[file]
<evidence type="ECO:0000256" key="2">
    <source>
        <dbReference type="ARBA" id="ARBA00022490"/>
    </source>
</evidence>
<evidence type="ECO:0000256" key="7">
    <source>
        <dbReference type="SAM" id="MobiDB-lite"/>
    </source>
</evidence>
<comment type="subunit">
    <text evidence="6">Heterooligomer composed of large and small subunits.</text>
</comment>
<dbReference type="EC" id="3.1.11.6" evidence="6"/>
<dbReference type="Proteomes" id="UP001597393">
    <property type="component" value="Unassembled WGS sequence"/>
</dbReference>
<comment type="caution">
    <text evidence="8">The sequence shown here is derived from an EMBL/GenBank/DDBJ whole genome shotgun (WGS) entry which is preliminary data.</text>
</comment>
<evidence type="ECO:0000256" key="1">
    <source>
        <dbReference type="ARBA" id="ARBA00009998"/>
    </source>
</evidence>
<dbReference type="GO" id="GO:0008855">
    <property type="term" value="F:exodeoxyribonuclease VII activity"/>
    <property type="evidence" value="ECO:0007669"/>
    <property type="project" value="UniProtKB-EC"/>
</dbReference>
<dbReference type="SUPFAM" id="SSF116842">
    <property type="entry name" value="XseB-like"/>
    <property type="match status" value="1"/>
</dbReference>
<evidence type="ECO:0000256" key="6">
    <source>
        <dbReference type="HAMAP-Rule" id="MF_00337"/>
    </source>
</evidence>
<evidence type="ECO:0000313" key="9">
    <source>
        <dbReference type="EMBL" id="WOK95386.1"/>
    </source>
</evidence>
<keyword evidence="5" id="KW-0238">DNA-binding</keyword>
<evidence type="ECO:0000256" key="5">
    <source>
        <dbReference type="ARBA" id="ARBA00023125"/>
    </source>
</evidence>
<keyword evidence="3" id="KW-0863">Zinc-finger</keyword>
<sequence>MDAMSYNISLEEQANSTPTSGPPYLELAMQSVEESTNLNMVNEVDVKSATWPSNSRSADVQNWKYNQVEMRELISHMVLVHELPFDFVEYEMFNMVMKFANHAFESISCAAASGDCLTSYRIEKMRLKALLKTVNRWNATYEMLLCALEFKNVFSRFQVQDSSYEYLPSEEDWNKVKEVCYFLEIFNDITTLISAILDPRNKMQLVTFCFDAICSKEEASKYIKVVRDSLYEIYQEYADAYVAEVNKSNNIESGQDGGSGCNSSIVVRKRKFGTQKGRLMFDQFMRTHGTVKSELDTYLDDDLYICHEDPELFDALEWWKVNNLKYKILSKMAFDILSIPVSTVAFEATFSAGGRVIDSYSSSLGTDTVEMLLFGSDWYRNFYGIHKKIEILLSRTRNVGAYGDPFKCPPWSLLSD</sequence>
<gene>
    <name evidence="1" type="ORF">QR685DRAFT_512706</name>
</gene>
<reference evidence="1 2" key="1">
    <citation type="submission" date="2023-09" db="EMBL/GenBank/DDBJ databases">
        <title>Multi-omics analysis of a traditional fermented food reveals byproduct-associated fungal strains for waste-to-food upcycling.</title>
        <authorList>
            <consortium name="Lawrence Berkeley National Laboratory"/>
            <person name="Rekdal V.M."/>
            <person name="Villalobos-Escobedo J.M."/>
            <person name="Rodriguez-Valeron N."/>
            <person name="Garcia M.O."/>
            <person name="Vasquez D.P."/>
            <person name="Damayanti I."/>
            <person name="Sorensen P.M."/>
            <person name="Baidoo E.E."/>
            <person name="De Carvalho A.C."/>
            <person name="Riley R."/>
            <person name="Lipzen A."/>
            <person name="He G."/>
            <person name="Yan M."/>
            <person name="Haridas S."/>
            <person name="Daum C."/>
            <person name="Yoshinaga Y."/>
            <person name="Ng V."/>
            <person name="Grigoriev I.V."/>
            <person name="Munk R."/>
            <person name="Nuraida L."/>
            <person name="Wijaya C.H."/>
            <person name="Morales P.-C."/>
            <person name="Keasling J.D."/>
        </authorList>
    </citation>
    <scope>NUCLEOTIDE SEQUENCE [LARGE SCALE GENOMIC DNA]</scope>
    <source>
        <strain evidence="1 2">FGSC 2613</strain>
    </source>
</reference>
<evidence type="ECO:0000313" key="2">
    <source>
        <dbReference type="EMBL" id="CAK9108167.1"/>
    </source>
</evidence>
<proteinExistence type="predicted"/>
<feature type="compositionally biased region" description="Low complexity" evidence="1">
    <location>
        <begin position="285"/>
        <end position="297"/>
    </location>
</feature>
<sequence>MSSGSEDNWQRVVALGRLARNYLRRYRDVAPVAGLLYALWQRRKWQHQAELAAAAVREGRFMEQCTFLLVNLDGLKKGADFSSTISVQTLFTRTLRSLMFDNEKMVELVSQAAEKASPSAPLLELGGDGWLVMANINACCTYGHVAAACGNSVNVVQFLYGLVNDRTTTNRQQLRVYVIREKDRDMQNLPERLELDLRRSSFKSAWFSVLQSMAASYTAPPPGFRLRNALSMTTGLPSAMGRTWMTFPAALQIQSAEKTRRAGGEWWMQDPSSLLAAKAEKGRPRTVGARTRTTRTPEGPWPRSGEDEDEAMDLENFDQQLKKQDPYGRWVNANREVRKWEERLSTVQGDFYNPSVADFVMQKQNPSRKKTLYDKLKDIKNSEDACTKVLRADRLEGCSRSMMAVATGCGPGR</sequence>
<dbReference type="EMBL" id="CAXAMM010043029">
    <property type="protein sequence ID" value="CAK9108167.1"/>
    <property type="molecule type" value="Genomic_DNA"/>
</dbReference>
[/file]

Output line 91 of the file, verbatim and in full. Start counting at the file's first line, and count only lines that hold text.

<evidence type="ECO:0000313" key="2">